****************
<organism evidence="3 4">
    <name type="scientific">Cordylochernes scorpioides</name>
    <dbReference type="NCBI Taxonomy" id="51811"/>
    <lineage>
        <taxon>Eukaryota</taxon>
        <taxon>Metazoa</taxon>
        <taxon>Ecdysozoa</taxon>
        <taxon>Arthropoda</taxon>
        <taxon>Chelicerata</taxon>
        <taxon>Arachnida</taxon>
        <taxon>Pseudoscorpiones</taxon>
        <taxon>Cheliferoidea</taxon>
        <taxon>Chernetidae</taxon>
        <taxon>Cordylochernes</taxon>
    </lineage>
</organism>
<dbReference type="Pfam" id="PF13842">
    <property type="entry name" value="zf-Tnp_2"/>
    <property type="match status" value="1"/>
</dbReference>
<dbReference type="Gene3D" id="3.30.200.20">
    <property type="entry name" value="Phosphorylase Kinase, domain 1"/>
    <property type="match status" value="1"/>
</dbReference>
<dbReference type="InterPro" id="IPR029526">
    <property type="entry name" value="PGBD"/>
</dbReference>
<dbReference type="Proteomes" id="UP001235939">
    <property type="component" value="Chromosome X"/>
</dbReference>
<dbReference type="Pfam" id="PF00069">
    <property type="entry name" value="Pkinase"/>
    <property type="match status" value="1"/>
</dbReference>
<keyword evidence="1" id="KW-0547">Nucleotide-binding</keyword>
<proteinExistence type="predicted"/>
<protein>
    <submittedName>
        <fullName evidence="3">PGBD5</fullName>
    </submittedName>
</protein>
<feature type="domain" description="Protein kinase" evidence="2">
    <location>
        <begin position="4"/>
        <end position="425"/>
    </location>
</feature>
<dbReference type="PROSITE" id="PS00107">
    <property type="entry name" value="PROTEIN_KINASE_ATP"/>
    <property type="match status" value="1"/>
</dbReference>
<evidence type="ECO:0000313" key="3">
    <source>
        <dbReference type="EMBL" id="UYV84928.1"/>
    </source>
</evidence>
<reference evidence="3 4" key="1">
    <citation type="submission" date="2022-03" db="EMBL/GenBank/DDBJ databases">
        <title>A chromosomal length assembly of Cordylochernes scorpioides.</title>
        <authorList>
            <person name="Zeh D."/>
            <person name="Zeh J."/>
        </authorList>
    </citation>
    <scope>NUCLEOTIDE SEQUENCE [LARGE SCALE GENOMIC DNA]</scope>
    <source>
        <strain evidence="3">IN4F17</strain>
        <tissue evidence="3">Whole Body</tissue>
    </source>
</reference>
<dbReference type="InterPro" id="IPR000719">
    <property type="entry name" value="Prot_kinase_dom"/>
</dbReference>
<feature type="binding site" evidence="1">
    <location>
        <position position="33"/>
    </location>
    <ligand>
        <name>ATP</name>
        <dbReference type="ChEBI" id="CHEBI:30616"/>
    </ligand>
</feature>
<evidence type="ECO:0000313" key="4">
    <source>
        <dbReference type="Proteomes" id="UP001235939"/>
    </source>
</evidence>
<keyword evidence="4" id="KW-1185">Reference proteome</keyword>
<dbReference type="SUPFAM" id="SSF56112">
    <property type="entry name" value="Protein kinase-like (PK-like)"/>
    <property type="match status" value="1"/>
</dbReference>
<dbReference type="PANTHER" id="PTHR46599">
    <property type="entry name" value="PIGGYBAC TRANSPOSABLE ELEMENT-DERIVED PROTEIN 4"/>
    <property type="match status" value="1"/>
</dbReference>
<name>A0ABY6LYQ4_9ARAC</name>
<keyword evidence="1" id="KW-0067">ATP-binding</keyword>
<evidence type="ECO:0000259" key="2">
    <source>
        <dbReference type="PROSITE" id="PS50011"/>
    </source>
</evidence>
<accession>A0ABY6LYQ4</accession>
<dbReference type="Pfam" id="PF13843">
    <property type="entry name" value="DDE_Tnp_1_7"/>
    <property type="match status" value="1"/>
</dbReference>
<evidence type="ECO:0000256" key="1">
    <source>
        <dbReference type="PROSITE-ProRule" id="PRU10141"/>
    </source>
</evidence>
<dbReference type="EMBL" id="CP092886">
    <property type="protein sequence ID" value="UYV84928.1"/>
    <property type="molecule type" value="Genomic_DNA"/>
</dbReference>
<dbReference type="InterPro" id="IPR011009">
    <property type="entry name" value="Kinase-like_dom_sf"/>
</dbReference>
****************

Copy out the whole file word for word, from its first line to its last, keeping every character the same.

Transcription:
<organism evidence="3 4">
    <name type="scientific">Cordylochernes scorpioides</name>
    <dbReference type="NCBI Taxonomy" id="51811"/>
    <lineage>
        <taxon>Eukaryota</taxon>
        <taxon>Metazoa</taxon>
        <taxon>Ecdysozoa</taxon>
        <taxon>Arthropoda</taxon>
        <taxon>Chelicerata</taxon>
        <taxon>Arachnida</taxon>
        <taxon>Pseudoscorpiones</taxon>
        <taxon>Cheliferoidea</taxon>
        <taxon>Chernetidae</taxon>
        <taxon>Cordylochernes</taxon>
    </lineage>
</organism>
<dbReference type="Pfam" id="PF13842">
    <property type="entry name" value="zf-Tnp_2"/>
    <property type="match status" value="1"/>
</dbReference>
<dbReference type="Gene3D" id="3.30.200.20">
    <property type="entry name" value="Phosphorylase Kinase, domain 1"/>
    <property type="match status" value="1"/>
</dbReference>
<dbReference type="InterPro" id="IPR029526">
    <property type="entry name" value="PGBD"/>
</dbReference>
<dbReference type="Proteomes" id="UP001235939">
    <property type="component" value="Chromosome X"/>
</dbReference>
<dbReference type="Pfam" id="PF00069">
    <property type="entry name" value="Pkinase"/>
    <property type="match status" value="1"/>
</dbReference>
<keyword evidence="1" id="KW-0547">Nucleotide-binding</keyword>
<proteinExistence type="predicted"/>
<protein>
    <submittedName>
        <fullName evidence="3">PGBD5</fullName>
    </submittedName>
</protein>
<feature type="domain" description="Protein kinase" evidence="2">
    <location>
        <begin position="4"/>
        <end position="425"/>
    </location>
</feature>
<dbReference type="PROSITE" id="PS00107">
    <property type="entry name" value="PROTEIN_KINASE_ATP"/>
    <property type="match status" value="1"/>
</dbReference>
<evidence type="ECO:0000313" key="3">
    <source>
        <dbReference type="EMBL" id="UYV84928.1"/>
    </source>
</evidence>
<reference evidence="3 4" key="1">
    <citation type="submission" date="2022-03" db="EMBL/GenBank/DDBJ databases">
        <title>A chromosomal length assembly of Cordylochernes scorpioides.</title>
        <authorList>
            <person name="Zeh D."/>
            <person name="Zeh J."/>
        </authorList>
    </citation>
    <scope>NUCLEOTIDE SEQUENCE [LARGE SCALE GENOMIC DNA]</scope>
    <source>
        <strain evidence="3">IN4F17</strain>
        <tissue evidence="3">Whole Body</tissue>
    </source>
</reference>
<dbReference type="InterPro" id="IPR000719">
    <property type="entry name" value="Prot_kinase_dom"/>
</dbReference>
<feature type="binding site" evidence="1">
    <location>
        <position position="33"/>
    </location>
    <ligand>
        <name>ATP</name>
        <dbReference type="ChEBI" id="CHEBI:30616"/>
    </ligand>
</feature>
<evidence type="ECO:0000313" key="4">
    <source>
        <dbReference type="Proteomes" id="UP001235939"/>
    </source>
</evidence>
<keyword evidence="4" id="KW-1185">Reference proteome</keyword>
<dbReference type="SUPFAM" id="SSF56112">
    <property type="entry name" value="Protein kinase-like (PK-like)"/>
    <property type="match status" value="1"/>
</dbReference>
<dbReference type="PANTHER" id="PTHR46599">
    <property type="entry name" value="PIGGYBAC TRANSPOSABLE ELEMENT-DERIVED PROTEIN 4"/>
    <property type="match status" value="1"/>
</dbReference>
<name>A0ABY6LYQ4_9ARAC</name>
<keyword evidence="1" id="KW-0067">ATP-binding</keyword>
<evidence type="ECO:0000259" key="2">
    <source>
        <dbReference type="PROSITE" id="PS50011"/>
    </source>
</evidence>
<accession>A0ABY6LYQ4</accession>
<dbReference type="Pfam" id="PF13843">
    <property type="entry name" value="DDE_Tnp_1_7"/>
    <property type="match status" value="1"/>
</dbReference>
<evidence type="ECO:0000256" key="1">
    <source>
        <dbReference type="PROSITE-ProRule" id="PRU10141"/>
    </source>
</evidence>
<dbReference type="EMBL" id="CP092886">
    <property type="protein sequence ID" value="UYV84928.1"/>
    <property type="molecule type" value="Genomic_DNA"/>
</dbReference>
<dbReference type="InterPro" id="IPR011009">
    <property type="entry name" value="Kinase-like_dom_sf"/>
</dbReference>